"That man has reached immortality who is disturbed by nothing material. " ~ Swami Vivekananda

Sacred Space: Reflections

Mahadeva in Braj - A Vaishnava Perspective

Nirguna Dasi , lives in Vrindavan in Braj Dham. Here, she writes about the many places associated with Lord Shiva in Braj Dham, and offers a Vaishnava perspective of Mahadeva in the land of Lord Krishna.

The vast litany of references to Sri Mahadeva, Shiva, in the predominantly Vaishnava lore of Braj establishes the irrevocability of his importance to those on the path of Krishna prema.

sri krsne vaisnavanam tu prema-bhaktir vivardhate

---Hari-bhakti-vilasa 14.203

"The loving devotion of the Vaisnavas for Sri Krishna greatly increases by the mercy of Shiva who distributes the essence of krsna-bhakti-rasa."

The Bhagavatam (12:13 16) states :
Vaishnavanam yatha shambhu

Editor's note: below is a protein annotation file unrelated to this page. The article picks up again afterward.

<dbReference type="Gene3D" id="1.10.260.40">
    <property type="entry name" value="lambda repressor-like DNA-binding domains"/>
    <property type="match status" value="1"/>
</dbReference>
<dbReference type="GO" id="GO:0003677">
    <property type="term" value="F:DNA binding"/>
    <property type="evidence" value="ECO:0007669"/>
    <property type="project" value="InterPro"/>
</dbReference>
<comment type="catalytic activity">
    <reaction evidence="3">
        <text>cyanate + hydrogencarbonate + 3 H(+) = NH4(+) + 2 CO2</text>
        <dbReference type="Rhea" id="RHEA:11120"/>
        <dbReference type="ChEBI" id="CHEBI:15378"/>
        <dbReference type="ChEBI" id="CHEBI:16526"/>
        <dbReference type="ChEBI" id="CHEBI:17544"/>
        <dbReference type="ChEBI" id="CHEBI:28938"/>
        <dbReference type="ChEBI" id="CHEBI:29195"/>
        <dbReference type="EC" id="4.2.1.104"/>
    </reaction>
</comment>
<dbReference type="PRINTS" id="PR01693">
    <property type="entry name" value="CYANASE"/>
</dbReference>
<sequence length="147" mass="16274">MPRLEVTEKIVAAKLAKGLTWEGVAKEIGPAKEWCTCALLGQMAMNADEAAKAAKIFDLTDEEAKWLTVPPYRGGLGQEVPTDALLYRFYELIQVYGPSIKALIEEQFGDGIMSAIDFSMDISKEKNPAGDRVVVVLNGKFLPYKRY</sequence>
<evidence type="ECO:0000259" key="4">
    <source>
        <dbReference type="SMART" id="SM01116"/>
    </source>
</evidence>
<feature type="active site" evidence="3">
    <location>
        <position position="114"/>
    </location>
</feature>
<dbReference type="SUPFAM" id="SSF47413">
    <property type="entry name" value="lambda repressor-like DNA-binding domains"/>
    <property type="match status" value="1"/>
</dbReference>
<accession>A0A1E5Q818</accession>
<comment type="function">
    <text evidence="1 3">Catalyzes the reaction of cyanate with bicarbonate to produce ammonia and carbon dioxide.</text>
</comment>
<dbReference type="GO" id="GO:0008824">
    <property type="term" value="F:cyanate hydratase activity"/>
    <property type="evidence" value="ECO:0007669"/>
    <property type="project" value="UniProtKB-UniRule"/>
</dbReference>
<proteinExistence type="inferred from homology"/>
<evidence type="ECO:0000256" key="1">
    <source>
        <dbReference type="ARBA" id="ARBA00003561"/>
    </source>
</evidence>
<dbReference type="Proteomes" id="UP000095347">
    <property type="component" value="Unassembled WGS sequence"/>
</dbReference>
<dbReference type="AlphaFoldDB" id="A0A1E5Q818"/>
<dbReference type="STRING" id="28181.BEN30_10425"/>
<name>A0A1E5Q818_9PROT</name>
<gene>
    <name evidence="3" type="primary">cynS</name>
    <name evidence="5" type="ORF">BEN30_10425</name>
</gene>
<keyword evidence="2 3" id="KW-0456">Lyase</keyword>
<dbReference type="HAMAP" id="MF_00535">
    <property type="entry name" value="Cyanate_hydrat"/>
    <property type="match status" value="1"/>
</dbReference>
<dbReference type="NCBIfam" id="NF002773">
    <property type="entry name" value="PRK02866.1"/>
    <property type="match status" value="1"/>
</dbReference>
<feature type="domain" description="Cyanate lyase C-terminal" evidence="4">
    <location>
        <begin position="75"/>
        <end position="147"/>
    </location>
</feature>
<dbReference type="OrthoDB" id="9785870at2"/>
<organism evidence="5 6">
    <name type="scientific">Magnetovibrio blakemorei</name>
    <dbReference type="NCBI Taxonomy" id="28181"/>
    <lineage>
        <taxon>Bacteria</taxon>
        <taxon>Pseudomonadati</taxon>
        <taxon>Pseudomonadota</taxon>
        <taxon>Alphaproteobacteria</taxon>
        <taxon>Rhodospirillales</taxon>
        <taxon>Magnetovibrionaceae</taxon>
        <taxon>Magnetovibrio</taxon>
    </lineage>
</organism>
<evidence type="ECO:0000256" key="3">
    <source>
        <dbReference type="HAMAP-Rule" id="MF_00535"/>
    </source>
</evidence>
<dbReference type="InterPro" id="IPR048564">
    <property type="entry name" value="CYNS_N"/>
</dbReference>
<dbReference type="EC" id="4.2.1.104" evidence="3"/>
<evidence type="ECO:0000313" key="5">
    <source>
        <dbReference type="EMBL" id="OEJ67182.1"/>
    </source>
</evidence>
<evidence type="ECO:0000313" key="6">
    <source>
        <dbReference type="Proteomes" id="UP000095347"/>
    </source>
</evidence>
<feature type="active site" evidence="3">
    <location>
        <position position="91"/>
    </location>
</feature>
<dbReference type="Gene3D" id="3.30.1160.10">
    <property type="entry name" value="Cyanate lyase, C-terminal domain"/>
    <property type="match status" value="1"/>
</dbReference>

"Of Vaishnavas, Shiva is the foremost."


Masters & Sages
Guru Gorakhnath
Swami Nityananda

Pilgrim Trails
Legends of Kailash
Panch Kedar

Sri Babaji
Presence of Masters

Gopeshwar Mahadeva Many years after Krishna left this world, Arjuna the Pandava ruler of Indraprastha (present day Delhi), brought Vajranabha, Krishna's great- grandson, from Dwarka to Braj and appointed him king of the land of Krishna's childhood and youth. Braj at the time, after the great war depicted in the epic Mahabharata, had been abandoned and the legendry places of Krishna had become untraceable. The head priest of the cowherds, Sandhilya, was sought and the sacred domains of Krishna's lila (activities) were once again mapped. Vajranabha facilitated the establishment of village settlements around the sacred spaces so that they could be preserved. He also memorialised Krishna's presence in the four quarters of Braj by establishing the temples of Govindeva in Vrindavan, Keshavdeva in Mathura, Harideva in Govardhan and Baladeva in Dauji. He consecrated the presence of Shiva in his linga form at four sites; Gopeshwara in Vrindavan, Bhuteshwara in Mathura, Chakreshwara in Govardhana and Kameshwara in Kamban.

sacred kund Additionally there are many kunds or sacred water bodies, with connections to Shiv Shankar Bhagavan: Aashishvar Mahadev in Nandagraam, Chandreshwar Mahadev in Kamvan to name a few.